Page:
FIG. 4 shows the operation of system 1 when piston 7 moves in the direction of arrow D or towards the left end of fluid chamber 4. In this situation, check valve 21 opens permitting the fluid to flow as shown by arrow E into a portion of fluid line 18 and correspondingly into line 19 but is prevented from flowing into subchamber 4A by check valve 20 being closed. Thus, the fluid flows through hydraulic motor 15 in the same direction as that described above with respect to FIG. 5, that is through inlet port 35 and out through outlet port 36 where it then moves into subchamber 4A through open check valve 22 as shown by arrows F. Again, the strength of the electrical field applied to the ER fluid 42 will control the speed of 25 piston 7 by controlling the rotation of shaft 32 and gear 31. Likewise, the hydraulic fluid flowing through line 17 is prevented from flowing into subchamber 4B by one-way check valve 23.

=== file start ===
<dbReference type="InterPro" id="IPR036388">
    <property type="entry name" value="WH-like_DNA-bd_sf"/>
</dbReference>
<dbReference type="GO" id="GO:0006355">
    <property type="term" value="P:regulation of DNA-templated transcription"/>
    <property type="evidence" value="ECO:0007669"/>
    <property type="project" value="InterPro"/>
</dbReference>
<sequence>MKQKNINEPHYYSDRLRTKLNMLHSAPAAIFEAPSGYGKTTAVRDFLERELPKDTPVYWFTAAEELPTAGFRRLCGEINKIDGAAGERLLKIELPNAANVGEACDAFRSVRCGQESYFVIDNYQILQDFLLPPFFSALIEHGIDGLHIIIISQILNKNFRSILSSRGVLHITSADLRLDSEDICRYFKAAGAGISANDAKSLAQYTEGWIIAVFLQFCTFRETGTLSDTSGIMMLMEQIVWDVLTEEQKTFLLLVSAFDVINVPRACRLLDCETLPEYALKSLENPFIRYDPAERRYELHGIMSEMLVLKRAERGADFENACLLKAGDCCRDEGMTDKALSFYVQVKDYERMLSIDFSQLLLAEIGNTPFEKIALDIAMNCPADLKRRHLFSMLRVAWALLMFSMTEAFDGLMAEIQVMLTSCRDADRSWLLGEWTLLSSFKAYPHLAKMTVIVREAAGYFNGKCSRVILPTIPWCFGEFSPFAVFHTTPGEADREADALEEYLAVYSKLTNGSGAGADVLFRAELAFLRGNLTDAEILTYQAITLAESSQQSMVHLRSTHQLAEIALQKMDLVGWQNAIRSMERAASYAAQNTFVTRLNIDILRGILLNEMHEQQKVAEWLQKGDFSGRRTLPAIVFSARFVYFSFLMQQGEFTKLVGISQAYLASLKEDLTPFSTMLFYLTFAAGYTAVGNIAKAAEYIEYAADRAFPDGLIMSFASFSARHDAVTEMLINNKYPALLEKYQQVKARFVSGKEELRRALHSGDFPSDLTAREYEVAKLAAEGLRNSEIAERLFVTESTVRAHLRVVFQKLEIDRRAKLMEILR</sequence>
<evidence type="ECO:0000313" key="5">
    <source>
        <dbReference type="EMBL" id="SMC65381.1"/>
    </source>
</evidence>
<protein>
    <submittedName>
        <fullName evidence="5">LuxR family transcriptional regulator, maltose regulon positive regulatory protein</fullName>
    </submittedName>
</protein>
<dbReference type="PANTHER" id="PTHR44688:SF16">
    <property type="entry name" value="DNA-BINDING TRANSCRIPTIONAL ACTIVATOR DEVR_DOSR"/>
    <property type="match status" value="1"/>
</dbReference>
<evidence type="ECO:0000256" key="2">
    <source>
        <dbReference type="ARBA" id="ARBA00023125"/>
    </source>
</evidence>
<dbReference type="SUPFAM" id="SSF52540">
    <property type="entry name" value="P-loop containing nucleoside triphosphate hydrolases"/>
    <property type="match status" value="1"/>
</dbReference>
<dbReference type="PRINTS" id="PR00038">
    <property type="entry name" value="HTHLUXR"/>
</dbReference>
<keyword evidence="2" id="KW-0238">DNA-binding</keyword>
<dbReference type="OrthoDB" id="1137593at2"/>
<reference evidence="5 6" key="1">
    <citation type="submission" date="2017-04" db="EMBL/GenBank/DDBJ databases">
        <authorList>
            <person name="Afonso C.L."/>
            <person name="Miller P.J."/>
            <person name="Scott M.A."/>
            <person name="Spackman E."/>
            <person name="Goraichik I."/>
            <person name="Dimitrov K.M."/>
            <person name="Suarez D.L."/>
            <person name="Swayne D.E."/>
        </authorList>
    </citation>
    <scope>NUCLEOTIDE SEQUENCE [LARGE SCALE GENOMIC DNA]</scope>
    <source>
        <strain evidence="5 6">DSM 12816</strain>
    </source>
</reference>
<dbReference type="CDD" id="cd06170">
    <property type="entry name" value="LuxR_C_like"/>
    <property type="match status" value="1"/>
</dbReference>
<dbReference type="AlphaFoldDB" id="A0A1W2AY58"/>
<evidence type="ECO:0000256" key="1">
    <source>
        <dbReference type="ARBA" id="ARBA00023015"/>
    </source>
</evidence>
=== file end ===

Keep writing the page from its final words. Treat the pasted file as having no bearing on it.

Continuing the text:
Thus, hydraulic damper 2 functions much like any conventional tube type damper wherein the piston rod is axially movable within the damper body and a force which is applied to the piston rod, such as shown by arrow G (FIG. 3) begins to move the piston 7 to the right of housing 3. Since the flow of the hydraulic fluid through hydraulic motor 15 requires mechanical work by the fluid, a pressure difference is created between the two ends of the piston which acts on the face of the piston to create a resistive (damping) force that acts in a direction opposite to the force that initiated the damper motion. The magnitude of this force is determined by many designed parameters including the physical dimensions of the damper components, hydraulic motor characteristics, material properties of the hydraulic oil (e.g. viscosity) and the resistive force generated by the ER fluid in flow cell 25.